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    Re: "Vernier acuity" of horizon IC tests
    From: Bill Morris
    Date: 2009 Jul 6, 22:51 -0700

    I have now made the appeal to experiment that I suggested in post 8984, I used 
    a SNO-T sextant whose silky smooth micrometer has well under 6 seconds of 
    error. (Those interested can find a calibration chart for its micrometer in a 
    blog on my web site www.sextantbook.com under "Interesting overhaul problems" 
    Look at "A worm turns").
    
    A prelimary experiment showed that the arm-ache coefficient was going to be 
    substantially exceeded if I made the thirty observations beloved by 
    statisticians, so I clamped the sextant in the soft jaws of a small vice held 
    on top of a theodolite tripod.
    
    I used a land horizon about 6 km away and the viewing was very good. At one 
    point, a small insect crept across the landscape near the horizon and with 
    the x 6 'scope I was able to make out that it was a person on a 4-wheel farm 
    bike.
    
    Starting with the naked eye at arms length, the first thing I noticed was that 
    there was in fact a very tiny area of overlap of the images, so that I may 
    not in fact have been testing naked eye vernier acuity at all. In the SNO-T 
    horizon mirror, there is a narrow band of paint overlap, about half a 
    millimetre, on the back of the mirror extending on to the clear glass. This 
    is true ( or should be true) of most sextants, as the paint protects the edge 
    of the silvering. Exceptions  might be those instruments with sealed mirror 
    cells.Its relevance is not clear to me.
    
    For those who are totally ignorant of statistics, rather than 90 percent 
    ignorant like me, standard deviation is a measure of the spread of results 
    about their mean and assumes a "normal", "Gaussian" or "bell-shaped"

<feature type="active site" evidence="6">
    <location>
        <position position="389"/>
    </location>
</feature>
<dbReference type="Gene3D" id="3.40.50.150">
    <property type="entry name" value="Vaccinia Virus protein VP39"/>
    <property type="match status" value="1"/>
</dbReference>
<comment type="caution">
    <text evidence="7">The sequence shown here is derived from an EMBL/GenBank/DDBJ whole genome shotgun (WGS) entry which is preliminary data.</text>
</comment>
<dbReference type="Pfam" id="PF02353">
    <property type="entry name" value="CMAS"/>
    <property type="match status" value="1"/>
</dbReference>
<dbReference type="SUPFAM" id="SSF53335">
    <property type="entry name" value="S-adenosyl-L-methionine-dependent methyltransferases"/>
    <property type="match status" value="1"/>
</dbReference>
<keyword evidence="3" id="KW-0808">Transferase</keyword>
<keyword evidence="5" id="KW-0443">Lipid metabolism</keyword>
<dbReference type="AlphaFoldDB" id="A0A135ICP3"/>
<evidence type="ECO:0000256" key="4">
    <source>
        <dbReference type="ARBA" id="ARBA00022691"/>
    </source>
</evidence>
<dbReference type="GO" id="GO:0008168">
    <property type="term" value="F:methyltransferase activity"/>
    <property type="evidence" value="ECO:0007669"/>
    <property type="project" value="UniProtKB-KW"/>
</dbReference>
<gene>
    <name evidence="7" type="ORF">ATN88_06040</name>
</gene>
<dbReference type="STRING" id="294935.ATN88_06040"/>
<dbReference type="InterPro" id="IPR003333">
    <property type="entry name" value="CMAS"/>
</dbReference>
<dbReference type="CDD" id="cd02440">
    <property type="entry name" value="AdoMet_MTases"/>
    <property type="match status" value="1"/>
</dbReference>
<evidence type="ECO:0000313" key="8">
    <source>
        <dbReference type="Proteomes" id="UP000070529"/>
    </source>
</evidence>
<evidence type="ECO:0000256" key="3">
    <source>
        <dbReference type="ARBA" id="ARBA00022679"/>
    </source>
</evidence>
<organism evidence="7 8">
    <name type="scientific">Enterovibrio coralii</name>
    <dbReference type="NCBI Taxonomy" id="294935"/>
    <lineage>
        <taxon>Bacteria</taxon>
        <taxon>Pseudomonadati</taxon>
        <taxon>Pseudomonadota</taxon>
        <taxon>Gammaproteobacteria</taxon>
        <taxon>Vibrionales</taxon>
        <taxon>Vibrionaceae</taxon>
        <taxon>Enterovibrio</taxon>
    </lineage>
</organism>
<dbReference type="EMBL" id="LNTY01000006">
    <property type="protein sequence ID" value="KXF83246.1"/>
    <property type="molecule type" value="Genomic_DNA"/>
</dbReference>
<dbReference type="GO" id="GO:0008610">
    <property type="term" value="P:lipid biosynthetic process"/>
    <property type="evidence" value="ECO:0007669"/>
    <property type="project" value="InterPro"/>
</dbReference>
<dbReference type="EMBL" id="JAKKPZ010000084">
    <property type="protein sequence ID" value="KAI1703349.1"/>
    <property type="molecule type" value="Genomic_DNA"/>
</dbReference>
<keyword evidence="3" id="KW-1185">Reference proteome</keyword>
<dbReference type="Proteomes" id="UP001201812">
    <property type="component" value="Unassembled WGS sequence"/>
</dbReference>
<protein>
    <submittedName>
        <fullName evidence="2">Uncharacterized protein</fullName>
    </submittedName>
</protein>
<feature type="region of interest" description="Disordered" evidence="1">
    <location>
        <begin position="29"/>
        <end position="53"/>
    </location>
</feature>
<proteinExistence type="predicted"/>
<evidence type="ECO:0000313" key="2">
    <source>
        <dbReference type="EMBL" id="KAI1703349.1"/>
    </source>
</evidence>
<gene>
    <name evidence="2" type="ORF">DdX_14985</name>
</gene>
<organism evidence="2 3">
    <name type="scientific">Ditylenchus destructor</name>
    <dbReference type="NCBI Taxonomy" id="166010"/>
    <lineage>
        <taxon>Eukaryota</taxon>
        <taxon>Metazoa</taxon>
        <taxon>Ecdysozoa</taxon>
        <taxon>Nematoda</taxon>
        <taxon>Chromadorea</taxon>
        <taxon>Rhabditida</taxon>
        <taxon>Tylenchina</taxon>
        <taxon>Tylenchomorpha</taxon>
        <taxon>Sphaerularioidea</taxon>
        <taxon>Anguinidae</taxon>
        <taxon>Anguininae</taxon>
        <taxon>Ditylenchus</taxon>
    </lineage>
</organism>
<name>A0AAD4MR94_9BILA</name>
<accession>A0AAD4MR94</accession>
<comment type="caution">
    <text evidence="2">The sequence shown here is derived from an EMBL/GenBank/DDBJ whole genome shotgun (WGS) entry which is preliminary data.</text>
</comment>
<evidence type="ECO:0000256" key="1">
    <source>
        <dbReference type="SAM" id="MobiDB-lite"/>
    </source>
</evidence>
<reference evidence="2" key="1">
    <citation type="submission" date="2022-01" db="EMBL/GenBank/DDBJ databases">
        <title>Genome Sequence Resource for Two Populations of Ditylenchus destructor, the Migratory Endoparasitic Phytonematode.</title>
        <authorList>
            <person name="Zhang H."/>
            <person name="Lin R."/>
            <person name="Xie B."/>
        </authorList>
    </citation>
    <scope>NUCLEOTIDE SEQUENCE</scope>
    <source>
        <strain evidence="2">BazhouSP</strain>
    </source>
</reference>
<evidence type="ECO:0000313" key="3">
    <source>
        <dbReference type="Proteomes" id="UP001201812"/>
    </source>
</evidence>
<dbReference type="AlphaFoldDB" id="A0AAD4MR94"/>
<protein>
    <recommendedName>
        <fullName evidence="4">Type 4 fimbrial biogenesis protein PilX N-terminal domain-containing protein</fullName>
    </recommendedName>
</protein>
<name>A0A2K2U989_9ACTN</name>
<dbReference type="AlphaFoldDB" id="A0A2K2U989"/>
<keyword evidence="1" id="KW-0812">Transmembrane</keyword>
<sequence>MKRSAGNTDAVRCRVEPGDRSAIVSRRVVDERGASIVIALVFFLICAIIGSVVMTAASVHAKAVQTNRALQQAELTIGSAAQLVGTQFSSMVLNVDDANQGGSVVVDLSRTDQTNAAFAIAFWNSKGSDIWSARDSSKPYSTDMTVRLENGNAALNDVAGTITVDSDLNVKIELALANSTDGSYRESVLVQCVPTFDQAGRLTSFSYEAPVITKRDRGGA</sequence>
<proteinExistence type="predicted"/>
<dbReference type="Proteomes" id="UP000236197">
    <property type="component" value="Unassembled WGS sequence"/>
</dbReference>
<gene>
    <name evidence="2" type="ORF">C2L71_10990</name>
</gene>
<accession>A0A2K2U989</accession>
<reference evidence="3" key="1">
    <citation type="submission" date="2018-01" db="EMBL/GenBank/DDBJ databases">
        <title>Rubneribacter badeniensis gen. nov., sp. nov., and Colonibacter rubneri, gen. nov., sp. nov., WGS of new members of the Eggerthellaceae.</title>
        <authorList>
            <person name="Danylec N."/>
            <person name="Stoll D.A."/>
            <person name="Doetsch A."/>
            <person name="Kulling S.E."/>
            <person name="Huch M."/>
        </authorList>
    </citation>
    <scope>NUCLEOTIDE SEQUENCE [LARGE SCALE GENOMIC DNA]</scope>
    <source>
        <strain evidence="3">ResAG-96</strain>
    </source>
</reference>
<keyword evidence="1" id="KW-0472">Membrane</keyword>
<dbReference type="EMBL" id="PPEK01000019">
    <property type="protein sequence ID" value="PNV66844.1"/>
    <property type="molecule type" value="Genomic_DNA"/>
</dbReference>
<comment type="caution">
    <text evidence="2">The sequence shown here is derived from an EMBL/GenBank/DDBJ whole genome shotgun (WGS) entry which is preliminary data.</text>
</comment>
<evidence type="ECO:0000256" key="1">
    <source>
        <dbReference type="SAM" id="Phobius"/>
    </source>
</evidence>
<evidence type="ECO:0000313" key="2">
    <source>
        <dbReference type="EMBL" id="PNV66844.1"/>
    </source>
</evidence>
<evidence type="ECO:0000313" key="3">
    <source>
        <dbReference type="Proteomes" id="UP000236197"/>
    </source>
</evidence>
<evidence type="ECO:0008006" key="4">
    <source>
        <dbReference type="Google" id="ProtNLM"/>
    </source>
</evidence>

distribution. Variance is the square of the standard deviatoon.
    
    A series of 30 naked eye observations had a mean of 1.467 minutes and a 
    standard deviation of 0.458. After I had done the two telescope series, I did 
    another 30 naked eye observations.
    
    This time the mean was 1.30 and the SD was 0.415. A variance ratio test gave 
    an F value of 1.218 against a tabular value for 29 degrees of freedom of 
    1.85, so we may infer that the SDs are not significantly different at the 10 
    percent level.
    
    A series of 30 observations with a x 4 Galilean telescope gave a mean of 0.743 
    minutes with an SD of 0.187.
    
    The figures with a x 6 Keplerian telescope were a mean of 0.593 and  and SD 
    0.129. Comparing these two series, the variance ratio F was 2.10, which 
    exceeds the tabulated value at the 10 percent level, but not at 2 percent. 
    For our purposes, we can say that the telescope SDs are significantly 
    different from each other and it is clear just on inspection that both differ 
    significantly (F exceeds 4)from the naked eye results.
    
    It seems that if using the horizon, we should check index error with the same 
    means that we plan to use for the observations and that in general we will 
    get better results by using the highest magnification that suits the 
    circumstances. This latter may well be open to argument. We'll see...
    
    Bill Morris
    Pukenui
    New Zealand
    
    
    
    
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